Comparing the effectiveness of a multi-component weight loss intervention in adults with and without intellectual disabilities
Article first published online: 26 MAR 2013
© 2013 The Authors Journal of Human Nutrition and Dietetics © 2013 The British Dietetic Association Ltd.
Journal of Human Nutrition and Dietetics
Volume 27, Issue 1, pages 22–29, February 2014
How to Cite
2013) Comparing the effectiveness of a multi-component weight loss intervention in adults with and without intellectual disabilities. J Hum Nutr Diet. 27, 22–29 doi: 10.1111/jhn.12051, , , (
- Issue published online: 27 JAN 2014
- Article first published online: 26 MAR 2013
- intellectual disabilities;
- weight loss
The prevalence of obesity in adults with intellectual disabilities (ID) is rising, although the evidence base for its treatment in this population group is minimal. Weight management interventions that are accessible to adults with ID will reduce the inequalities that they frequently experience in health services. This short report compared the effectiveness of weight management in those with and without ID who completed nine sessions of a multi-component weight management programme.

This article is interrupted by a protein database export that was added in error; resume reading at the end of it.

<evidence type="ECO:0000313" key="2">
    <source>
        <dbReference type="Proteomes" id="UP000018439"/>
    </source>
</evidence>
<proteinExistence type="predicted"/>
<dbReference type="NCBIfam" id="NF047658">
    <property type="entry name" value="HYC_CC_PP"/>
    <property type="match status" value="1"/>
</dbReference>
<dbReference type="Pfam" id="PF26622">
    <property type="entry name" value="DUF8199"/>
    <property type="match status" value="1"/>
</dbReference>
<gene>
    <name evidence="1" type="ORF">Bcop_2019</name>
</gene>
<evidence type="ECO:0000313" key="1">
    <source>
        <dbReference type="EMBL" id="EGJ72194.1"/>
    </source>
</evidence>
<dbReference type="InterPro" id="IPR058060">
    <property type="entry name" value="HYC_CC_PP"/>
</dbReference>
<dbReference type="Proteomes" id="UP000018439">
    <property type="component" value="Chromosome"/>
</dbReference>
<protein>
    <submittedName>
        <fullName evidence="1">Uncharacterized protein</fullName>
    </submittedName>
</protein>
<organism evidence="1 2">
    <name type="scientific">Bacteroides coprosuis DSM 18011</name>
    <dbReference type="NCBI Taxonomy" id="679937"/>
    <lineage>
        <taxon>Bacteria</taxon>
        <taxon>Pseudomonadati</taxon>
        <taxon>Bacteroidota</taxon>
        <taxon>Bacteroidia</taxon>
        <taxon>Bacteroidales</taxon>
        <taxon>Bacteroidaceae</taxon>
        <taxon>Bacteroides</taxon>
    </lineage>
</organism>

TAKE 5 is a 16-week multi-component weight management intervention for adults with ID and obesity [body mass index (BMI) ≥30 kg m–2]. This intervention is an adaption of the weight management programme provided by the Glasgow & Clyde Weight Management Service (GCWMS) for adults without ID and obesity (National Health Service based). Fifty-two participants of the TAKE 5 programme were individually matched by baseline characteristics (sex, age and BMI) with two participants without ID of the GCWMS programme. Comparisons in terms of weight and BMI change and rate of weight loss were made for those who attended all nine sessions.
There were no significant differences between the groups in the amount of weight loss (median: −3.6 versus −3.8 kg, respectively, P = 0.4), change in BMI (median: −1.5 versus −1.4 kg m–2, P = 0.9), success of achieving 5% weight loss (41.3% versus 36.8%, P = 0.9) and rate of weight loss across the 16-week intervention.
A multi-component weight loss intervention can be equally effective for adults with and without ID and obesity.